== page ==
NEW YORK — William Bratton, the former NYPD commissioner credited with turning around the city’s crime levels in the mid-1990s, could take himself out of the running to succeed Ray Kelly as the 42nd Police Commissioner.
That’s because he may apply to head London's police force after the British government this month unveiled plans to amend a law that previously prohibited non-British subjects from applying for top policing jobs.
The prohibition was one of the only things blocking Bratton’s prospects of partnering with London’s Metropolitan Police in 2011 — since British Prime Minister, David Cameron, courted him to possibly run the fabled Scotland Yard.
In addition to touting Bratton’s crime fighting strategies at the NYPD, the prime minister was particularly interested in bringing in Bratton’s expertise in combatting gang violence, which he dealt with while running the Los Angeles Police Department, to help quell the problem in London.
According to published reports in England, Home Secretary Teresa May, a staunch opponent to amending the law about foreigners running British law enforcement agencies, has changed her position and now supports an amendment.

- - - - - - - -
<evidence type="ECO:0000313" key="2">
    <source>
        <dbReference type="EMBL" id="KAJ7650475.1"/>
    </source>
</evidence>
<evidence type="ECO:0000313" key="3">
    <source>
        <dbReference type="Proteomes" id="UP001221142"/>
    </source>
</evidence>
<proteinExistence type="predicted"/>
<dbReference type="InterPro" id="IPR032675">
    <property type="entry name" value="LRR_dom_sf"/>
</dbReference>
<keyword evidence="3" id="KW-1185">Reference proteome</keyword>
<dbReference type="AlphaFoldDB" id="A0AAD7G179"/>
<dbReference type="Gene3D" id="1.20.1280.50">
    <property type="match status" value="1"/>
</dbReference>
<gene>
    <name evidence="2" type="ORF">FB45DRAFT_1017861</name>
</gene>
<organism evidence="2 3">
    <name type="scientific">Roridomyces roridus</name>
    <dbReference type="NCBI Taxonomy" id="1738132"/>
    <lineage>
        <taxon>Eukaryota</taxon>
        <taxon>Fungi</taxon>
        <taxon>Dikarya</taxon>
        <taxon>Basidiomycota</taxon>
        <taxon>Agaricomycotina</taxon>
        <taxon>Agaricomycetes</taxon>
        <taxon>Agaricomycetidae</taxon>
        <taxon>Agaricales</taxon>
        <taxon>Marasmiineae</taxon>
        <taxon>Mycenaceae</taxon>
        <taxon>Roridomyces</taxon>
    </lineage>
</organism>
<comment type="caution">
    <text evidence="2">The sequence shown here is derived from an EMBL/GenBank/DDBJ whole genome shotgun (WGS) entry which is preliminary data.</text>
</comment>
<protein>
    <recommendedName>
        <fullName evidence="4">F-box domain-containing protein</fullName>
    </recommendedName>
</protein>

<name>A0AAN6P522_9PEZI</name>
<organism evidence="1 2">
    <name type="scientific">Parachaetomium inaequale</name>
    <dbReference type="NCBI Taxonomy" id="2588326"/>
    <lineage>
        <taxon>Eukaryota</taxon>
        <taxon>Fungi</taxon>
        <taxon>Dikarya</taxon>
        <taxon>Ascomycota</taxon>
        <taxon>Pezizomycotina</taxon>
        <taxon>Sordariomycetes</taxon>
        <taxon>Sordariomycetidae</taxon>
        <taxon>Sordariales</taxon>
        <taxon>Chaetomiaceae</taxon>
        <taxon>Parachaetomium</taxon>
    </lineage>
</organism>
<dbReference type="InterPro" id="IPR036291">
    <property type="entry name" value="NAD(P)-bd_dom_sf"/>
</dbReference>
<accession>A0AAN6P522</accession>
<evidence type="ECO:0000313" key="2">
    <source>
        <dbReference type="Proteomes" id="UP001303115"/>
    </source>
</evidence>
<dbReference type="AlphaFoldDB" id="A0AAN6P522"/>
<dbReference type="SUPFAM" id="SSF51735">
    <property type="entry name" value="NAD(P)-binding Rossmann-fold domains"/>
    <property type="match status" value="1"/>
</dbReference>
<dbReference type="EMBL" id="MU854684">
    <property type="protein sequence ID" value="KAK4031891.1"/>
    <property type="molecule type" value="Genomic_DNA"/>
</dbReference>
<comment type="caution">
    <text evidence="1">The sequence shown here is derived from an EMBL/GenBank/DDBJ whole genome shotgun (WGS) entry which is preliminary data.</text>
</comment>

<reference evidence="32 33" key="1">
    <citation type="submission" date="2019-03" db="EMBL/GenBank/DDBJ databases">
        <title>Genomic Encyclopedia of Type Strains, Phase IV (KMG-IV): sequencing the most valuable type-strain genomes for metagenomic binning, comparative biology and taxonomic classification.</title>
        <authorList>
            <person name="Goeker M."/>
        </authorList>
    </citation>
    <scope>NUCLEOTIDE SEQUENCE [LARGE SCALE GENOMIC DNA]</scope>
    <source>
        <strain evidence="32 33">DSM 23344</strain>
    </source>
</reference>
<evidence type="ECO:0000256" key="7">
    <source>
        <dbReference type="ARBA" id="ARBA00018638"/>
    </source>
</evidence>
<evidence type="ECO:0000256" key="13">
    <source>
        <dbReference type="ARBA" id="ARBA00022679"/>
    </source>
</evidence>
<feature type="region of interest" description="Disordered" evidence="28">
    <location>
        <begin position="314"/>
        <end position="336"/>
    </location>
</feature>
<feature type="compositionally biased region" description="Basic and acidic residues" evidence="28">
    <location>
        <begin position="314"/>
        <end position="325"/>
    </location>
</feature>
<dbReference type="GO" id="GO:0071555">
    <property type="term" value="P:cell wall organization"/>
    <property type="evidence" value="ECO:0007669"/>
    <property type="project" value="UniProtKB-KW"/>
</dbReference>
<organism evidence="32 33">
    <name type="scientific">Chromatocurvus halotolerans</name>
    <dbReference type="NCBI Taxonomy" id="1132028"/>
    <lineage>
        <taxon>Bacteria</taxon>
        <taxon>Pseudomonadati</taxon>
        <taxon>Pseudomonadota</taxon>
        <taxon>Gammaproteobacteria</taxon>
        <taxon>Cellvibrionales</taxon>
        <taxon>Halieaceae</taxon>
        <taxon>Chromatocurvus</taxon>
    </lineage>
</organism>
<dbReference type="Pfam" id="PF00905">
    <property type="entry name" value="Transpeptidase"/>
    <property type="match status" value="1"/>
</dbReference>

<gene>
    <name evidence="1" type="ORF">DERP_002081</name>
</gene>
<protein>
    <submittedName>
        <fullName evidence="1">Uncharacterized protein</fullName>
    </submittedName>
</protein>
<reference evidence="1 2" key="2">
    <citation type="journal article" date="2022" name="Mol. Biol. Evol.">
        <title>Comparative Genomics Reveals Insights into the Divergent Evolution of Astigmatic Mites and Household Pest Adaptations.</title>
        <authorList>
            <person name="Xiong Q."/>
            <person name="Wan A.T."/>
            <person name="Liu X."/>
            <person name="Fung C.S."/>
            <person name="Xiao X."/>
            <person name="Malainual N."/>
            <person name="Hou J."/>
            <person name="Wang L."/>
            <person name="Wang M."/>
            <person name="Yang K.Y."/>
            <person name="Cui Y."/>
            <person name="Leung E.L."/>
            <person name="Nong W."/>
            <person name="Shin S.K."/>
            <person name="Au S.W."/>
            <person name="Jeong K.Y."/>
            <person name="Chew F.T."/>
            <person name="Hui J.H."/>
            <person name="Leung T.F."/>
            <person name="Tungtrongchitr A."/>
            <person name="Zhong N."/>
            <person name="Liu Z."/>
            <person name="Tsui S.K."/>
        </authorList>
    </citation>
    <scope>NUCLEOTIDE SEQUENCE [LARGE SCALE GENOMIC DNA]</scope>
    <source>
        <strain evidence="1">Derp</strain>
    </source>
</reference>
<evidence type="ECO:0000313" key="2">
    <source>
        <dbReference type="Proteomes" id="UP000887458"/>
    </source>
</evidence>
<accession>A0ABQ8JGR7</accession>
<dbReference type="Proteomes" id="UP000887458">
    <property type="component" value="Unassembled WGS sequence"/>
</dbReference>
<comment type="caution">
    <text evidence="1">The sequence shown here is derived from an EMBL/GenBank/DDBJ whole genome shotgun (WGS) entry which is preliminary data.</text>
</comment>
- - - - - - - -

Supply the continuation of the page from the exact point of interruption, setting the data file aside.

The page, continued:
That would clear the way for Bratton and other non-Brits to take over their law enforcement agencies.
And by most accounts, Bratton is a favorite among the British leaders and the press. The Daily Mail referred to him as an “American Supercop” just last week.
Bratton has made it clear that he is anxious to return to running a big city police force in the U.S. or in London, where he served as a consultant to Cameron on gangs after riots swept through London last year.
At the time, the Boston native said the post that would interest him would be metro commander.
Despite the allure of London, however, sources tell “On the Inside” that if Bratton were given an opportunity to take the helm of the NYPD for a second time he would likely prefer to remain in his familiar New York environs instead of making the dramatic leap across the pond.
“On The Inside” last week reported on a list of Kelly successors who were waiting in the wings to run the well-oiled NYPD.
One of those mentioned, Art Acevedo, the top cop in Austin, Texas, where radio station KXAN reports that on Sunday Chief Acevedo tweeted “My friends are calling me about New York City, but I’m loyal to the lone Star state.”
The radio station added that “the social media post has since been removed.”